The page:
Utopia of Usurers contains Chesterton’s collected writings on modern culture. It includes essays on science, eugenics, Puritanism, socialism, and church and state relations. This provocative and penetrating commentary contains a sharp critique and sage advice on the social ills of Chesterton’s time and ours.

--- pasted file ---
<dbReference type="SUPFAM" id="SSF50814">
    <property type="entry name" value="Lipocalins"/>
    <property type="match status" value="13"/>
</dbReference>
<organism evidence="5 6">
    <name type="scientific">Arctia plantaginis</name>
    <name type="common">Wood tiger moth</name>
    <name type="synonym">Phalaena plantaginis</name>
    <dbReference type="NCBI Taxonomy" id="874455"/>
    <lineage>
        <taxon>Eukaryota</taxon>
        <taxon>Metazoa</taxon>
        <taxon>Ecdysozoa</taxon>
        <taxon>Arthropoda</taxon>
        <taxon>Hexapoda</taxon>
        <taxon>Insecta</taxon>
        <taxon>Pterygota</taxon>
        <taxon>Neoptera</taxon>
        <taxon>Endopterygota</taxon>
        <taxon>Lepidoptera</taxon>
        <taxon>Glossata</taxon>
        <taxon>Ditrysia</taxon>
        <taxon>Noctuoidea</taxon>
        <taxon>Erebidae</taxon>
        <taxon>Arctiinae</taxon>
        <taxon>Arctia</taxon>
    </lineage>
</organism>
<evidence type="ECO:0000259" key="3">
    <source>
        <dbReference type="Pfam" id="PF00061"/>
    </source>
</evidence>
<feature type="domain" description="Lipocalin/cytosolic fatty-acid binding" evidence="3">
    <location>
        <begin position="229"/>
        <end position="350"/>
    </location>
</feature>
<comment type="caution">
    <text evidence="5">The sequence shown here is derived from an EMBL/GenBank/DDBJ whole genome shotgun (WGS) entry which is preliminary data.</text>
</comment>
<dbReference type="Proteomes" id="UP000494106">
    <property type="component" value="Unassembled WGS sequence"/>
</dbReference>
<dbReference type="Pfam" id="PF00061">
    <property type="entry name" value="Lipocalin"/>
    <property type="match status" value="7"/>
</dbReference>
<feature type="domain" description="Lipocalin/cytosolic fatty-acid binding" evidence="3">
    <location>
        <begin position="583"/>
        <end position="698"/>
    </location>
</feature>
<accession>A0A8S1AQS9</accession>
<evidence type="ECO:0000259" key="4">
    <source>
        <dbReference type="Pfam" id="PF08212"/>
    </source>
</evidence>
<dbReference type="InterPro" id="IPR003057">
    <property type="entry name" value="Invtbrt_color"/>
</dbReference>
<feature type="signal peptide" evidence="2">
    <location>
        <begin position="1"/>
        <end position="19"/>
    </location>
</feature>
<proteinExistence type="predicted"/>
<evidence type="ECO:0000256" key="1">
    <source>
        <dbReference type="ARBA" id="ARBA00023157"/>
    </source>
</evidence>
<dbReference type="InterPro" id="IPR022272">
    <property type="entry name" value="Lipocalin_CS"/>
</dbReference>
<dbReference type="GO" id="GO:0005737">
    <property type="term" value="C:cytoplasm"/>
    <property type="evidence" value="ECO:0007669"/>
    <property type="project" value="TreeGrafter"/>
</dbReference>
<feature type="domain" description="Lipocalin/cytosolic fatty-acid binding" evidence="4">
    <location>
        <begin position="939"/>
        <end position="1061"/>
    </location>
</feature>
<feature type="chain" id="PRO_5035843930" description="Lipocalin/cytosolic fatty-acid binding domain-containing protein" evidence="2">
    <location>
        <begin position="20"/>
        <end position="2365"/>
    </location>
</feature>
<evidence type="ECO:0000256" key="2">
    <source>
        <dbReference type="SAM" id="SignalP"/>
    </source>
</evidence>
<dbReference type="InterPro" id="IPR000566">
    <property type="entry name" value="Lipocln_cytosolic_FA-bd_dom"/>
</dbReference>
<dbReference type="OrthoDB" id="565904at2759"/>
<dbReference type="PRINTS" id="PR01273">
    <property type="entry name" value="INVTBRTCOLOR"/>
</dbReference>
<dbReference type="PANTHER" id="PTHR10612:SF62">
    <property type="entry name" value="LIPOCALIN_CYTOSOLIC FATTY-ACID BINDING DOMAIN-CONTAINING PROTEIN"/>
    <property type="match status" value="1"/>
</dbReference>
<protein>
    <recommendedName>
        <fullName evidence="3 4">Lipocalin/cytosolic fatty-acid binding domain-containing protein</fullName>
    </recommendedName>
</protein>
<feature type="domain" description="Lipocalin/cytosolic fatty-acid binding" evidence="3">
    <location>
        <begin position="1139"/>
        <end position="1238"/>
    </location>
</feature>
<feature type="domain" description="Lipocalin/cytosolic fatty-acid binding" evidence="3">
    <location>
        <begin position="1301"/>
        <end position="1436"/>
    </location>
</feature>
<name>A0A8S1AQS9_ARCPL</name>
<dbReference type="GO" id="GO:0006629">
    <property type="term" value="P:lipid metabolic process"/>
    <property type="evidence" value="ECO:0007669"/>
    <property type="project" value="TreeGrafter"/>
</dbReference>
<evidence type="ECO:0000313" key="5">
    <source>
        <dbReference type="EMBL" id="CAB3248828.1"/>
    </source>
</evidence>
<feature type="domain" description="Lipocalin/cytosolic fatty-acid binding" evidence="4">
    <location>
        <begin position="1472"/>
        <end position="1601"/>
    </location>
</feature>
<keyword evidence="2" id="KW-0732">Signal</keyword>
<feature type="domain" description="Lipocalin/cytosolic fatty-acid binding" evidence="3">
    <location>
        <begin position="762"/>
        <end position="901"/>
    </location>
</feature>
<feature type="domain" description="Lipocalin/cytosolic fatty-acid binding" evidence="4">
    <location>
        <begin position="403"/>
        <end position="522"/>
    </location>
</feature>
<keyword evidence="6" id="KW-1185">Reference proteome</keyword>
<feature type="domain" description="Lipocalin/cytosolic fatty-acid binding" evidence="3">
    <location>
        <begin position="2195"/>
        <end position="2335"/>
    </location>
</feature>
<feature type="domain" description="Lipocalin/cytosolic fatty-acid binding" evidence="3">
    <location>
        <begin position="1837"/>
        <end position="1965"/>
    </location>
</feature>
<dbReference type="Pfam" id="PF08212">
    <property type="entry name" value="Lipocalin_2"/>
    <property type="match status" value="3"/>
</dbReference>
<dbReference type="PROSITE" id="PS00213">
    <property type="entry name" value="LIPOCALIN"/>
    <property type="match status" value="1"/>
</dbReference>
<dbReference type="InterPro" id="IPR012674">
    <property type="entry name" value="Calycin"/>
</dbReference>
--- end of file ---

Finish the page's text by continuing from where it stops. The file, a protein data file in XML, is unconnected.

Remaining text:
G. K. Chesterton was born in London in 1874. He worked at the Redway and T. Fisher Unwin publishing house until 1902, when he began writing regularly—his weekly columns appeared for decades in the Daily News and The Illustrated London News. In all, he wrote more than 80 books, hundreds of poems, 200 short stories, 4,000 essays. Among his writings are his famous apologetic work Orthodoxy, a biography of St. Aquinas, his Father Brown detective stories, The Napoleon of Notting Hill, and The Man Who Was Thursday. He died on June 14, 1936 in Buckinghamshire.